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The Moscow Times, September 11, 2002

One Year After

By Grigory Yavlinsky

Rather than changing the world, Sept. 11 brought to light already existing problems. Mankind was given a clear signal that the key problem of the 21st century must be resolved.

I am referring to the widening gulf around the world between poverty, deteriorating living standards, falling life expectancy and the spread of disease on the one hand, and prosperity, technological progress, rising education levels and growth of intellectual potential on the other. In other words, we are witnessing the widening gulf between the citizens of developed countries and those in many other countries, whose lives have been deteriorating.

Of course there is no justification for terror. It is rooted in ignoble acts rather than in poverty. However, it is at the very least shortsighted to ignore the circumstances in which this baseness develops, as indeed it is not to understand what feeds this behavior.

After Sept. 11, the international authority of Russia has grown thanks to the correct and clear-cut foreign policy advocated by President Vladimir Putin.

Over the past year military efforts in combatting terrorism, primarily in Afghanistan, have failed to yield any significant results because this problem cannot be resolved by military force alone. Force is necessary, but it is clearly insufficient on its own. And too little has been done in other areas.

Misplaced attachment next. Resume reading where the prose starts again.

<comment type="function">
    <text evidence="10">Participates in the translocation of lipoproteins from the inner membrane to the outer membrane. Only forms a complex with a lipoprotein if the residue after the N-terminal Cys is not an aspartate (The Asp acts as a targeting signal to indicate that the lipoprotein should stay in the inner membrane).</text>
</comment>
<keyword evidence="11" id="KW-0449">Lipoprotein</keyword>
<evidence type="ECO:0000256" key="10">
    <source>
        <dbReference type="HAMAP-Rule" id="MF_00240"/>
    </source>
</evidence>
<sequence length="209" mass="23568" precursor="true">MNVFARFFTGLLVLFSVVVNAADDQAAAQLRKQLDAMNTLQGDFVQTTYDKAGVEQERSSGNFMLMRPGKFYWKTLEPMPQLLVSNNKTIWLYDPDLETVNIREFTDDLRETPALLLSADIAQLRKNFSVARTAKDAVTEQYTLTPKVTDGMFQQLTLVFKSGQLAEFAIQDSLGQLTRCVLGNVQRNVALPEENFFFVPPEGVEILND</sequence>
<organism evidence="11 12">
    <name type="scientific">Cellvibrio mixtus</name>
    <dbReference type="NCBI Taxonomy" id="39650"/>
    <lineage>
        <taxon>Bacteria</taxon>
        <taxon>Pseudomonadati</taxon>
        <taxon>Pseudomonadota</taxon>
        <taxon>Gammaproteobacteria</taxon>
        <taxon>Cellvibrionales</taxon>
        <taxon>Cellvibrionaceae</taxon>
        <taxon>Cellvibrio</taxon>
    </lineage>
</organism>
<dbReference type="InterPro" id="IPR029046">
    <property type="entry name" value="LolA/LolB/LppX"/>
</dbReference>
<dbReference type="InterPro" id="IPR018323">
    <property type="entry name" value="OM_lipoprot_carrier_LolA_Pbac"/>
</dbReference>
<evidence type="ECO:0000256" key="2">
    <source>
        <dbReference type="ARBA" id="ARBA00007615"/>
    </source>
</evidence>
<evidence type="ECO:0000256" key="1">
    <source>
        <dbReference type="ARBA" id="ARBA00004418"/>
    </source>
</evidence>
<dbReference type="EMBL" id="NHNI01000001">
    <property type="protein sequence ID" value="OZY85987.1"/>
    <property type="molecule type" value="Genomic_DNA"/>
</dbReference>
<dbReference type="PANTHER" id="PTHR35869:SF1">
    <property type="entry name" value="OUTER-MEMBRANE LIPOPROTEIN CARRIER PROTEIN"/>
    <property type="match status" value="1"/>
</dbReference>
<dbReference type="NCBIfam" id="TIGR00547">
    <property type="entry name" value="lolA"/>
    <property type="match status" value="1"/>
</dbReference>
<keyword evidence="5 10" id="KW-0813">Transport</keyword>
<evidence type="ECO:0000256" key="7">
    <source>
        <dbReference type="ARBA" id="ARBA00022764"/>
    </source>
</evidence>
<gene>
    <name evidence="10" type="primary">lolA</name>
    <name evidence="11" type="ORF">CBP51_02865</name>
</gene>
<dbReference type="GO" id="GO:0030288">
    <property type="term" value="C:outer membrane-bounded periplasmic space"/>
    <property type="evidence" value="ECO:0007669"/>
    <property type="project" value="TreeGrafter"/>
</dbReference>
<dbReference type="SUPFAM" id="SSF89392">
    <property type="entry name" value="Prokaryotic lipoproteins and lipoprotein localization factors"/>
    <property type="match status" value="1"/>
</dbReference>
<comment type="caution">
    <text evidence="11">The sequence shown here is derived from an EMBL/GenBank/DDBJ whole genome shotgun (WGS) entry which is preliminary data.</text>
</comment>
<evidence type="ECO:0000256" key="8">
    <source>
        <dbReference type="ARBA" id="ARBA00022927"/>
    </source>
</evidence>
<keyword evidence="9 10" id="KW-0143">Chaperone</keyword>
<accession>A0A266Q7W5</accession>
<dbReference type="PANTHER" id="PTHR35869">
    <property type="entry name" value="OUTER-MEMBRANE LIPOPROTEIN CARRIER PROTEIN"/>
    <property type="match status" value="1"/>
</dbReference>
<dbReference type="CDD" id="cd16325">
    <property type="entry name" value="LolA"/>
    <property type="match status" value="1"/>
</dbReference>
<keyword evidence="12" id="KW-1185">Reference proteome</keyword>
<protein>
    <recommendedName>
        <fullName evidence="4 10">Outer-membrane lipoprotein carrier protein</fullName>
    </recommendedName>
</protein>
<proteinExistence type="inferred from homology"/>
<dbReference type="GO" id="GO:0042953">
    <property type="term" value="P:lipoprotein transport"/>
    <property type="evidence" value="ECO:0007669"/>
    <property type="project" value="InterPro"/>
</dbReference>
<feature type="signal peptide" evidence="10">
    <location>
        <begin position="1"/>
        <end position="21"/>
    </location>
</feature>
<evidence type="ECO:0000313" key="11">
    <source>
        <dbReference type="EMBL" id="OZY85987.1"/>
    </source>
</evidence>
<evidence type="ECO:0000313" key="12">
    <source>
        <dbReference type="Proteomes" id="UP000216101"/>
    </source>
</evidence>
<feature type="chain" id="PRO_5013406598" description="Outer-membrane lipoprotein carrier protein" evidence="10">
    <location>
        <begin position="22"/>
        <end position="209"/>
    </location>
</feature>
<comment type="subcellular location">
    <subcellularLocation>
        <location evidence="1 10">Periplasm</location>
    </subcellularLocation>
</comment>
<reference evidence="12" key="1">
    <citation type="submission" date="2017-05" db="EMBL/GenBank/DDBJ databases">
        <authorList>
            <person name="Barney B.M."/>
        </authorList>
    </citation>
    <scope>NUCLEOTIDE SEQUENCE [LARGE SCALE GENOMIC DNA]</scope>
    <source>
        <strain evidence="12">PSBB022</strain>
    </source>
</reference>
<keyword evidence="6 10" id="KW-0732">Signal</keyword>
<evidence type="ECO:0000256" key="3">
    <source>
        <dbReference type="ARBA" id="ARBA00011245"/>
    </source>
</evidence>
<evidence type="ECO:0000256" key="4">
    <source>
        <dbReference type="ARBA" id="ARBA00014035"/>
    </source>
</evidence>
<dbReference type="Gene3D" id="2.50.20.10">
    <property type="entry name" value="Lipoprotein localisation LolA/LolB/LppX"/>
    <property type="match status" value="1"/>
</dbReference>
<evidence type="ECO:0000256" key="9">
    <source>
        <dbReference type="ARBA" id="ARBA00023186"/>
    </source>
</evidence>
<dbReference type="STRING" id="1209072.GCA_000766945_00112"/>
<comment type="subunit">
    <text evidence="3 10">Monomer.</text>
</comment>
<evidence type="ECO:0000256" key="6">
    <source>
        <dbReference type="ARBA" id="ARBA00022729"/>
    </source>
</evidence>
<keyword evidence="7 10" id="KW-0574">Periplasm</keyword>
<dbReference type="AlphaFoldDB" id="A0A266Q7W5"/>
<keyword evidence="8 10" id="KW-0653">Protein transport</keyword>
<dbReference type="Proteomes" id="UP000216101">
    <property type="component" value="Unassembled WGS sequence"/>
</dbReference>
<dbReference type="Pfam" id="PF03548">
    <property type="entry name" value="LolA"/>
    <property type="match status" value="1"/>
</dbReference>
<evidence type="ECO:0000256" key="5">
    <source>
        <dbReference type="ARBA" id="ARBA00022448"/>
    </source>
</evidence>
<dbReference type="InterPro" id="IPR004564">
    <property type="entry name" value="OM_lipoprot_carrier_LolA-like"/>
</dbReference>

When confronted by their own inability to resolve the most acute problems, politicians have with increasing frequency descended into political farce, whether unintentionally or of their own volition.

Over the past year, we have all seen that NATO is an ineffective military and political organization, that relations between the United States and Europe are not as cloudless as they had seemed previously, and that the United States has on many issues been attempting to pursue its own course in isolation from the international community.

However, today there is a great need for close coordination and cooperation between the United States, Europe and Russia to reduce the threat posed by terrorism and increase global stability.

The results of the past year can be summed up as follows: We have a better understanding of the problems and also of their complexity -- we now need to hasten their resolution.

Grigory Yavlinsky is leader of the Yabloko party.

See also:
the article at

International Anti-Terror Coalition

The Moscow Times, September 11, 2002

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